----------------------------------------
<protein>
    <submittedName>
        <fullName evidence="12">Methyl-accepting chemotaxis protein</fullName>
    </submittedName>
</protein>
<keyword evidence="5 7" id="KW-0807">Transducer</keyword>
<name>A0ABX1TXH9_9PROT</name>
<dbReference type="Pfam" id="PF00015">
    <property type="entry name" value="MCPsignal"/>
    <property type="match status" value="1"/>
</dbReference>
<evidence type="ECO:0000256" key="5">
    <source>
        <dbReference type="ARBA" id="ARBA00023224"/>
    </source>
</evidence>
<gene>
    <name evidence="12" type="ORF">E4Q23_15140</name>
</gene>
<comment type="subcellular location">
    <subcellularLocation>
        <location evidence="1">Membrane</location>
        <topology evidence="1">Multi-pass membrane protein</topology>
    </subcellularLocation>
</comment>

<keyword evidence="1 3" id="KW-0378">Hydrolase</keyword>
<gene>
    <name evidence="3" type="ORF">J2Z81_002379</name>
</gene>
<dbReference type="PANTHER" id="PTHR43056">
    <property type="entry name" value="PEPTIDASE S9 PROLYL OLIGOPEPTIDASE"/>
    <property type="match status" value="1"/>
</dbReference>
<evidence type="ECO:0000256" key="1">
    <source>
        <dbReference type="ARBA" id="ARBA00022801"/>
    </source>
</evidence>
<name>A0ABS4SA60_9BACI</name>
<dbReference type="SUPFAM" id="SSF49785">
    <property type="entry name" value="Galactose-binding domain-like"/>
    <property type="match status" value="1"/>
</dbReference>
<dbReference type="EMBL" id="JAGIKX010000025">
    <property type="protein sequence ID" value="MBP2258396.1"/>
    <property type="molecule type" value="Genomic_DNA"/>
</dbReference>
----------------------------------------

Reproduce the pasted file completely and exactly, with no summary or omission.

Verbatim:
<protein>
    <submittedName>
        <fullName evidence="12">Methyl-accepting chemotaxis protein</fullName>
    </submittedName>
</protein>
<keyword evidence="5 7" id="KW-0807">Transducer</keyword>
<name>A0ABX1TXH9_9PROT</name>
<dbReference type="Pfam" id="PF00015">
    <property type="entry name" value="MCPsignal"/>
    <property type="match status" value="1"/>
</dbReference>
<evidence type="ECO:0000256" key="5">
    <source>
        <dbReference type="ARBA" id="ARBA00023224"/>
    </source>
</evidence>
<gene>
    <name evidence="12" type="ORF">E4Q23_15140</name>
</gene>
<comment type="subcellular location">
    <subcellularLocation>
        <location evidence="1">Membrane</location>
        <topology evidence="1">Multi-pass membrane protein</topology>
    </subcellularLocation>
</comment>

<keyword evidence="1 3" id="KW-0378">Hydrolase</keyword>
<gene>
    <name evidence="3" type="ORF">J2Z81_002379</name>
</gene>
<dbReference type="PANTHER" id="PTHR43056">
    <property type="entry name" value="PEPTIDASE S9 PROLYL OLIGOPEPTIDASE"/>
    <property type="match status" value="1"/>
</dbReference>
<evidence type="ECO:0000256" key="1">
    <source>
        <dbReference type="ARBA" id="ARBA00022801"/>
    </source>
</evidence>
<name>A0ABS4SA60_9BACI</name>
<dbReference type="SUPFAM" id="SSF49785">
    <property type="entry name" value="Galactose-binding domain-like"/>
    <property type="match status" value="1"/>
</dbReference>
<dbReference type="EMBL" id="JAGIKX010000025">
    <property type="protein sequence ID" value="MBP2258396.1"/>
    <property type="molecule type" value="Genomic_DNA"/>
</dbReference>